One of the benefits of living outside the United States is not having to endure the endless bombardment of political messages during an election year, though I don’t mind turning on the Japanese news to watch their reporting. America’s election process can be quite confusing to outsiders, and a large amount of air time is dedicated to informing Japanese viewers what institutions like the Electoral College are and why they exist — it’s a little like trying to explain American football to Europeans who aren’t familiar with the rules of the sport. Of course, politics are very different between Japan and the U.S., and even concepts like being politically “left” or “right” are completely separate. Here, to be “right” leaning means to be loyal to the Emperor, usually supporting visits to by Japanese government officials to Yasukuni Shrine, which China and South Korea object to because war criminals are interred in the shrine in addition to normal soldiers. Japanese who are “left” leaning usually oppose the Japan-US Security Treaty of 1951, arguing that Japan should seek closer ties with China and force the U.S. to remove its bases from Okinawa. Happily, 85% of Japanese or more would describe themselves as being in the center, far from the two extremes. (One person on Facebook chose to be very offended at my use of the word “right wing” in Friday’s update as if I were implying a certain political opinion I don’t have and wouldn’t ever express here. So I wanted to clarify things a bit…I was/am discussing Japanese politics and am not implying anything about any political view held in the U.S.)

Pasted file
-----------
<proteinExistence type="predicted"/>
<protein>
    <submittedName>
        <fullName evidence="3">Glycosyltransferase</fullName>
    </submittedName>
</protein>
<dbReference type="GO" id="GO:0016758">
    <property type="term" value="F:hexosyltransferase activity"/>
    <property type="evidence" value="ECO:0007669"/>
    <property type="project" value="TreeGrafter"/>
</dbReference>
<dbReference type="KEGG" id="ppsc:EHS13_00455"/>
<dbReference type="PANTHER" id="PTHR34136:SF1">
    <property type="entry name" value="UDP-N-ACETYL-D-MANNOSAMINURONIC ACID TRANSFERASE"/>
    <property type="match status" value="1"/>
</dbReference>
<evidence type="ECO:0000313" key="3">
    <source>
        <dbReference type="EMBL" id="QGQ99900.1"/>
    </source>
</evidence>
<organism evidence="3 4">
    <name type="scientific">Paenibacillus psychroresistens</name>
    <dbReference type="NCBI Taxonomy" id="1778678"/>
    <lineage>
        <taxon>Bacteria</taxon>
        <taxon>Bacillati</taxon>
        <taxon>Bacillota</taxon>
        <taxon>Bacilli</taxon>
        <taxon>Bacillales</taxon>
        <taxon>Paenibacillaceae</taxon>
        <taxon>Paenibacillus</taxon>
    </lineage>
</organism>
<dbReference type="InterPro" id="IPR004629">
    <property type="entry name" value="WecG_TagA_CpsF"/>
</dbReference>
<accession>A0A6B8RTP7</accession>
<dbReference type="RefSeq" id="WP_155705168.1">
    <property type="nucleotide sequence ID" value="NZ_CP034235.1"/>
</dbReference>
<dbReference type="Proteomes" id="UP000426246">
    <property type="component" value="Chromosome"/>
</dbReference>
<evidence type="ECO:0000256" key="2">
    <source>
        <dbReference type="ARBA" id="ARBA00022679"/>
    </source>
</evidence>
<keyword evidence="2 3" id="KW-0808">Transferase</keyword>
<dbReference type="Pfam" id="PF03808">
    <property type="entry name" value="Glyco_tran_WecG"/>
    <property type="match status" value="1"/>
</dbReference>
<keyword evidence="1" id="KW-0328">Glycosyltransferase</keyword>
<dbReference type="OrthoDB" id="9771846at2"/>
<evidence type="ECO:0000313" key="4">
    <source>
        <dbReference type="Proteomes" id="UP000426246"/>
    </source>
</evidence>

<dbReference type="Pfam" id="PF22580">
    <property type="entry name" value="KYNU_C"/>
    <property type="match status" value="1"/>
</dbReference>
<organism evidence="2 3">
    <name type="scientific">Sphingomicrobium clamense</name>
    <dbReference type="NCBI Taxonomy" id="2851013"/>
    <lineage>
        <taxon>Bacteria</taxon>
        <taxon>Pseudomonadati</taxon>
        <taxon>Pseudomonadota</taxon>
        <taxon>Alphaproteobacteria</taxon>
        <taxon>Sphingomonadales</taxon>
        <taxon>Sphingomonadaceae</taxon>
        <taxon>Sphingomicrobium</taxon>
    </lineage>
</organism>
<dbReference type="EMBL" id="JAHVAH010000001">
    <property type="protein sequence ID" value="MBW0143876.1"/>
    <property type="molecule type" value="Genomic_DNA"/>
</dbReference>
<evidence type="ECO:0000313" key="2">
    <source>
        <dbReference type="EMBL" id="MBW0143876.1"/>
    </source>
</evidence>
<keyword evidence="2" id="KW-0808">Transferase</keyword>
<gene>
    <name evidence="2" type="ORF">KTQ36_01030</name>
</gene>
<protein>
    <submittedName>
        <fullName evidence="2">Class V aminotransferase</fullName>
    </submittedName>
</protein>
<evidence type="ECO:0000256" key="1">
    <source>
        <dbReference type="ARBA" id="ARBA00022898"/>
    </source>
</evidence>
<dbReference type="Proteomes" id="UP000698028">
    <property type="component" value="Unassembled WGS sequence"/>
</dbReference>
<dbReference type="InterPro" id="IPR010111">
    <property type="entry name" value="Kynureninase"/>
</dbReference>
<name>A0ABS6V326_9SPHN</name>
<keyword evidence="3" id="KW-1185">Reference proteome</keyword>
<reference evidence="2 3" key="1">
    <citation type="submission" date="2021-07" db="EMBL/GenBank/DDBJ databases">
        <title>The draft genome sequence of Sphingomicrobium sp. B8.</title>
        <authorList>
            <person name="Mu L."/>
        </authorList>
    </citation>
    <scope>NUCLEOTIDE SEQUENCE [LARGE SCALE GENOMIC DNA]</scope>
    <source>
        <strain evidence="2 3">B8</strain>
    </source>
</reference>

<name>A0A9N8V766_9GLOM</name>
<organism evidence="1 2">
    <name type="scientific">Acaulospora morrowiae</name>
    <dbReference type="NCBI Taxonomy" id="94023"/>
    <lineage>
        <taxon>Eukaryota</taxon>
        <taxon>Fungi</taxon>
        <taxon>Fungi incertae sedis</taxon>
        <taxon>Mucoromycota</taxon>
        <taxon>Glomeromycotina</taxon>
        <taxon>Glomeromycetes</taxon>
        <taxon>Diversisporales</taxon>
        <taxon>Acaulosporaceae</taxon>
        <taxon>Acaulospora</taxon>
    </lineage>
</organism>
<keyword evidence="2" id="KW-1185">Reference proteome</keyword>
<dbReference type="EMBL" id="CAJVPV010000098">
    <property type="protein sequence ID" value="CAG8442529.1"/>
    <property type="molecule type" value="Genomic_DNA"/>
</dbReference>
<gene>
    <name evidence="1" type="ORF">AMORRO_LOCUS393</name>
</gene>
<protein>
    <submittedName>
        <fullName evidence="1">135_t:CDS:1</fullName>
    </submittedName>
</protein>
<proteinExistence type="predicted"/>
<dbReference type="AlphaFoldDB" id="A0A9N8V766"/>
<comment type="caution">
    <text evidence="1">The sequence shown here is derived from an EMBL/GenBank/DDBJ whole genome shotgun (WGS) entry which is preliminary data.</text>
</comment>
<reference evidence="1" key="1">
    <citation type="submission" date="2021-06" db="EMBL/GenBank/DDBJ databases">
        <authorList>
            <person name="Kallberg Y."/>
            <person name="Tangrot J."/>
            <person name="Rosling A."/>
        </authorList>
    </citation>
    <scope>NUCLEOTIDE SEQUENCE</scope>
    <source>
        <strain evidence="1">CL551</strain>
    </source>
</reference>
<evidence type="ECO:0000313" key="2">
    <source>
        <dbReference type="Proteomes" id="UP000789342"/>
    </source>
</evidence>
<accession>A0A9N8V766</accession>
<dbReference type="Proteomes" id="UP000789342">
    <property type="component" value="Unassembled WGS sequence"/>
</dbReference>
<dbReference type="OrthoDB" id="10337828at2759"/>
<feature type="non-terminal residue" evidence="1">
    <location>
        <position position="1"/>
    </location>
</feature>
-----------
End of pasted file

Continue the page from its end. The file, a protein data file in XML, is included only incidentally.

Japanese politics are quite different from those in the U.S.